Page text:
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Science Books

December 14, 2007

Elizabeth Blackburn and the Story of Telomeres: Deciphering the Ends of DNA
Catherine Brady (2007)

Molecular biologist Elizabeth Blackburn first burst into the public arena after opposing the President's Council on Bioethics' call for a moratorium on stem cell research, and objecting to the council's censoring of important scientific evidence contained in their final report. For her principled efforts, Blackburn was dismissed from the council in 2004; a move that excited a scandal hungry press, and caused a flurry of sensationalist headlines. Such high drama - which is always on the cards if you're voted one of Time magazine's "Most Influential People in the World" for 2007 - provides some insight into Blackburn's extraordinary character, but represents just a fraction of her contribution to science. In this remarkable biography, award-winning author Catherine Brady, Assistant Professor in the MFA in Writing Program at the University of San Francisco, reveals a tenacity and passion with which Blackburn approaches both her life and work, and shows how these qualities contributed to Blackburn's development of a completely new field of scientific research. Brady writes about Blackburn's vital research into the specialized ends of chromosomes, and the telomerase enzyme that extends them. Left at that most of us would have a hard time trying to discern the implications of such esoteric research, but Brady goes on to clearly explain how Blackburn's work on the telomerase enzyme may eventually lead to a cure for cancer and a host of age-related diseases. Brady really makes apparent the political and gender-based obstacles that Blackburn faced during the course of her career, and the resourcefulness and professionalism that she used to overcome them.

The Dinosauria
Edited by David B. Weishampel, Peter Dodson, and Halszka Osmólska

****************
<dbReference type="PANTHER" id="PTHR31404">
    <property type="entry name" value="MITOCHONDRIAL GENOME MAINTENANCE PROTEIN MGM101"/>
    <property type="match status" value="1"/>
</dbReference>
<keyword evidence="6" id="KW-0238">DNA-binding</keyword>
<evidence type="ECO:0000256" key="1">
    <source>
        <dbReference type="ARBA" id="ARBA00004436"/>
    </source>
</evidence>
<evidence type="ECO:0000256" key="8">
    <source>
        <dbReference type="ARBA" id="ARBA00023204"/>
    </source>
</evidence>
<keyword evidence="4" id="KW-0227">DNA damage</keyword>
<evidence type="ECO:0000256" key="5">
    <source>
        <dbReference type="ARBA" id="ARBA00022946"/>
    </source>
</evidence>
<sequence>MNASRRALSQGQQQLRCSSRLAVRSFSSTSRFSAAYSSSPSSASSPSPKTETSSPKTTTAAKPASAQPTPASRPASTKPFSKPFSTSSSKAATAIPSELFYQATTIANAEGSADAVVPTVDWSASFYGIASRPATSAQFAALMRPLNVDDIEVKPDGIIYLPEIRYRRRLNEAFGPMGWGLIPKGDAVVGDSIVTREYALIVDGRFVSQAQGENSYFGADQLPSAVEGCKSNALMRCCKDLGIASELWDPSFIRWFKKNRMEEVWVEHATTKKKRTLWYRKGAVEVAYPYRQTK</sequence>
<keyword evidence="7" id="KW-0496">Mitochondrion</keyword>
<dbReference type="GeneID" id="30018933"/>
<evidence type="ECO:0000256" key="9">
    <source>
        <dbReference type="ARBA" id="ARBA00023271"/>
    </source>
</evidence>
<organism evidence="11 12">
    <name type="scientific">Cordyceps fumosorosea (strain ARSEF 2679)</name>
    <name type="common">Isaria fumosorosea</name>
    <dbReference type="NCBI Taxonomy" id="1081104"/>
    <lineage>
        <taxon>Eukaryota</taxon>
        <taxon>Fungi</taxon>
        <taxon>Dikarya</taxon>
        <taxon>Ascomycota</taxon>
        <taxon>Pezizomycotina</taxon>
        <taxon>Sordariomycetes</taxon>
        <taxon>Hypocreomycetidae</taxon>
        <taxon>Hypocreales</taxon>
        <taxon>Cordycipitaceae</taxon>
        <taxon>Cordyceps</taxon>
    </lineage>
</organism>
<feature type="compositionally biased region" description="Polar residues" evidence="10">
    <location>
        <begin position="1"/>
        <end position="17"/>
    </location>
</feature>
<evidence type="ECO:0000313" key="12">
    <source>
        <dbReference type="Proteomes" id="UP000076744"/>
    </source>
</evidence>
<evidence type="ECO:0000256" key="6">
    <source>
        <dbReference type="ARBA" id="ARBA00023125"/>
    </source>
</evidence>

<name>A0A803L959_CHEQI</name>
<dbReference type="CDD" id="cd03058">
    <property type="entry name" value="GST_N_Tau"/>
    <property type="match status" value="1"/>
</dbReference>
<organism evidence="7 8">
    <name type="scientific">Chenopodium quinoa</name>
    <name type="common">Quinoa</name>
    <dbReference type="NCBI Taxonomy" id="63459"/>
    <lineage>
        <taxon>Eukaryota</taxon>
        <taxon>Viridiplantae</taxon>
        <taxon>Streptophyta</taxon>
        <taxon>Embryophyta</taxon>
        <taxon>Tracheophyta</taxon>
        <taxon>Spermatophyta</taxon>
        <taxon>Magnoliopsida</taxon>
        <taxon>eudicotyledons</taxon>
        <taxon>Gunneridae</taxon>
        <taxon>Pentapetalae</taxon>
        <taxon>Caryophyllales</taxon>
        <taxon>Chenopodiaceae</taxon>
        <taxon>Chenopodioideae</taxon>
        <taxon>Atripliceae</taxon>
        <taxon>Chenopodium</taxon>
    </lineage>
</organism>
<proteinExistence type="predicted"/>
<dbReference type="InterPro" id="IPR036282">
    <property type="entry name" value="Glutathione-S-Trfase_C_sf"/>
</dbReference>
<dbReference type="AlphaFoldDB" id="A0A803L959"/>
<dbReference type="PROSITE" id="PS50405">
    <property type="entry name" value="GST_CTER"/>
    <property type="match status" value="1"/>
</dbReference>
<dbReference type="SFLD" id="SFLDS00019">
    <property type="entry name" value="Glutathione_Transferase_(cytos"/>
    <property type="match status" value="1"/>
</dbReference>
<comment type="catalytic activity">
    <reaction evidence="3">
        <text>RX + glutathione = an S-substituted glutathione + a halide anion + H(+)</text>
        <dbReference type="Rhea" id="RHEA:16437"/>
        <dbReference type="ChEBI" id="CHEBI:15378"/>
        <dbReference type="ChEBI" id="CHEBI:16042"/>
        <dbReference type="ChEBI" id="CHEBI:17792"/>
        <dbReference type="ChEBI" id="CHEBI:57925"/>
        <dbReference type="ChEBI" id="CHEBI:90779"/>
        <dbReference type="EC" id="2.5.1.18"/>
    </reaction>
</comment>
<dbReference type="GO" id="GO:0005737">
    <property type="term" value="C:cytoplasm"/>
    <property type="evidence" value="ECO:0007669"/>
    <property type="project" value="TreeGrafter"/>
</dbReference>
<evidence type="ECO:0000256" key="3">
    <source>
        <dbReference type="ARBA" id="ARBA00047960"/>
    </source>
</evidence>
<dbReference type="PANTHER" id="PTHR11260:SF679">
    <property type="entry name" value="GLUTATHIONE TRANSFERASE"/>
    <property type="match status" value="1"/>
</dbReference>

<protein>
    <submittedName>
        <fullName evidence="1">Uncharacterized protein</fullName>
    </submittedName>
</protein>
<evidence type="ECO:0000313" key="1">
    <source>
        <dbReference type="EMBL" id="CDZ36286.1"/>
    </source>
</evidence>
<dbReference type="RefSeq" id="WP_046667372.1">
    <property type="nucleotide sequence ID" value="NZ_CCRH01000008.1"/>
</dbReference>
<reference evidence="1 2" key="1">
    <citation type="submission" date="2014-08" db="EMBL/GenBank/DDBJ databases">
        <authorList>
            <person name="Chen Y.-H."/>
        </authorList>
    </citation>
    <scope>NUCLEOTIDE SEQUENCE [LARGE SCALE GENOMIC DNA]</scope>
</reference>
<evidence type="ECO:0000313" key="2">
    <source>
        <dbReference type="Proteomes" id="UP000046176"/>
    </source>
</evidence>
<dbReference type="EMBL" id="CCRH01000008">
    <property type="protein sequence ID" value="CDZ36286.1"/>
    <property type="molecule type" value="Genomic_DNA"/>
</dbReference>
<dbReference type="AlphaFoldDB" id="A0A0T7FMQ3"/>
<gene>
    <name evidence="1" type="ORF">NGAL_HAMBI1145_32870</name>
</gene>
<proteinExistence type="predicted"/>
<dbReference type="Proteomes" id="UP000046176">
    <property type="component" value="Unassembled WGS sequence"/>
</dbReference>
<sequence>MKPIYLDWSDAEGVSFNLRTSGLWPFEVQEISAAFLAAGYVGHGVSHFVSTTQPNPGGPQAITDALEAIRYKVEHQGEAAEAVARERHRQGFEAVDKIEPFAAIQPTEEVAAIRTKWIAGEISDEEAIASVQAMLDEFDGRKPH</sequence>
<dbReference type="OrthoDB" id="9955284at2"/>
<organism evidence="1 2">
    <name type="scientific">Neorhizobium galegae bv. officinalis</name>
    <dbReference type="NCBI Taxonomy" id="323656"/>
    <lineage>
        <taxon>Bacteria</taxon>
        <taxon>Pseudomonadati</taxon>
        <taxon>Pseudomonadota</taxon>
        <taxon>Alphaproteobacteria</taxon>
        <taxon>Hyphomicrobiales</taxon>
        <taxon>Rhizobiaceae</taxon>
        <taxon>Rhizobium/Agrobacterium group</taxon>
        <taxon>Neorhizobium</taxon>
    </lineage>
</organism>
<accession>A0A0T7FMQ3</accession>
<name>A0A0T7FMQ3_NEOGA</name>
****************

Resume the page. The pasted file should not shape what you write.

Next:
ISBN: 0520254082

Research into dinosaurs is one of, if not the most popular area in science, and likely one of the first areas of science that we are exposed to as children. Everyone loves a dinosaur. Yet so much about dinosaurs still remains a mystery, and researchers continue to discover new and exciting characteristics about dinosaur skin color, habitat, diet, reproduction, and, of course, what led to their extinction. Just over a decade ago, some clever clogs compiled a fantastic compendium of dinosaurs called The Dinosauria, which was celebrated as an "historically unparalleled compendium of information," and the "best scholarly work available on dinosaurs." Compiled and edited by professors working in the fields of anatomy, evolution, veterinary medicine and paleontology, The Dinosauria certainly earned all the praise that it received, and in regard to comprehensiveness is still hard to beat. But dinosaurs being the mysterious creatures that they are means that scientists have made many new discoveries over the last decade, which means only one thing: a revamped Dinosauria. In this newly released version, forty-four specialists - from the Eastern Bloc, China, and the West - contribute years of experience and knowledge from their respective fields. Some of the fascinating areas covered include dinosaur reproduction, life history strategies, biogeography, taphonomy, paleoecology, thermoregulation, and extinction, which are all complemented with a collection of updated and beautifully rendered illustrations. This new, revised, and fully expanded edition is sure to again make The Dinosauria the dinosaur-buff's reference of choice.

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